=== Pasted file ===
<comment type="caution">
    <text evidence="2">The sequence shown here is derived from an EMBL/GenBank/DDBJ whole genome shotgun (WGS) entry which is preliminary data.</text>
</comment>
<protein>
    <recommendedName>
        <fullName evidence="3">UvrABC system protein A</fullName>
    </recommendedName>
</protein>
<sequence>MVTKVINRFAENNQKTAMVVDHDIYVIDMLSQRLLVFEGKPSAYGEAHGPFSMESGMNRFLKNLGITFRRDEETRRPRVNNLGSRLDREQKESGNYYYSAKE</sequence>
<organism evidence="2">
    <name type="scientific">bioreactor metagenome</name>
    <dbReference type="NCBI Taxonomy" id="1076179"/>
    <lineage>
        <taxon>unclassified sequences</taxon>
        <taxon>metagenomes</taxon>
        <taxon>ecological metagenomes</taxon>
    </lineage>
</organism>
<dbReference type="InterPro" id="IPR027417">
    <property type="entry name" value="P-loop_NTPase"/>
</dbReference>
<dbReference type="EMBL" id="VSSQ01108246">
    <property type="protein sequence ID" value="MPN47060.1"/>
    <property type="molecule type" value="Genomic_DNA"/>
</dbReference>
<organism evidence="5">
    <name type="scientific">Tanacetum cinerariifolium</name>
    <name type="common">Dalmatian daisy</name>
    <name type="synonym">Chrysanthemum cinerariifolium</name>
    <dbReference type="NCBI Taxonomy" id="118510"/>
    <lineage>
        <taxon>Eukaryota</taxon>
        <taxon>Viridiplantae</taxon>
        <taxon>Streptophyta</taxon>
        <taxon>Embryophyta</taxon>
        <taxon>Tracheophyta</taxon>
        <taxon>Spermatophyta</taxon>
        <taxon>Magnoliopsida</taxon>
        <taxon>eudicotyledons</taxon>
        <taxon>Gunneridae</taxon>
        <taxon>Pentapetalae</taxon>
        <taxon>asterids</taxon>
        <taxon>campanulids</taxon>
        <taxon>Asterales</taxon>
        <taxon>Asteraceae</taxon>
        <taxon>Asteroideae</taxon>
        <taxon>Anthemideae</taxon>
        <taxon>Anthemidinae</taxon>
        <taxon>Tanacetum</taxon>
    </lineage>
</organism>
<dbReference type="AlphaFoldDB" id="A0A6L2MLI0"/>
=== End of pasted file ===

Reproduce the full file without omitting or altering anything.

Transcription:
<comment type="caution">
    <text evidence="2">The sequence shown here is derived from an EMBL/GenBank/DDBJ whole genome shotgun (WGS) entry which is preliminary data.</text>
</comment>
<protein>
    <recommendedName>
        <fullName evidence="3">UvrABC system protein A</fullName>
    </recommendedName>
</protein>
<sequence>MVTKVINRFAENNQKTAMVVDHDIYVIDMLSQRLLVFEGKPSAYGEAHGPFSMESGMNRFLKNLGITFRRDEETRRPRVNNLGSRLDREQKESGNYYYSAKE</sequence>
<organism evidence="2">
    <name type="scientific">bioreactor metagenome</name>
    <dbReference type="NCBI Taxonomy" id="1076179"/>
    <lineage>
        <taxon>unclassified sequences</taxon>
        <taxon>metagenomes</taxon>
        <taxon>ecological metagenomes</taxon>
    </lineage>
</organism>
<dbReference type="InterPro" id="IPR027417">
    <property type="entry name" value="P-loop_NTPase"/>
</dbReference>
<dbReference type="EMBL" id="VSSQ01108246">
    <property type="protein sequence ID" value="MPN47060.1"/>
    <property type="molecule type" value="Genomic_DNA"/>
</dbReference>
<organism evidence="5">
    <name type="scientific">Tanacetum cinerariifolium</name>
    <name type="common">Dalmatian daisy</name>
    <name type="synonym">Chrysanthemum cinerariifolium</name>
    <dbReference type="NCBI Taxonomy" id="118510"/>
    <lineage>
        <taxon>Eukaryota</taxon>
        <taxon>Viridiplantae</taxon>
        <taxon>Streptophyta</taxon>
        <taxon>Embryophyta</taxon>
        <taxon>Tracheophyta</taxon>
        <taxon>Spermatophyta</taxon>
        <taxon>Magnoliopsida</taxon>
        <taxon>eudicotyledons</taxon>
        <taxon>Gunneridae</taxon>
        <taxon>Pentapetalae</taxon>
        <taxon>asterids</taxon>
        <taxon>campanulids</taxon>
        <taxon>Asterales</taxon>
        <taxon>Asteraceae</taxon>
        <taxon>Asteroideae</taxon>
        <taxon>Anthemideae</taxon>
        <taxon>Anthemidinae</taxon>
        <taxon>Tanacetum</taxon>
    </lineage>
</organism>
<dbReference type="AlphaFoldDB" id="A0A6L2MLI0"/>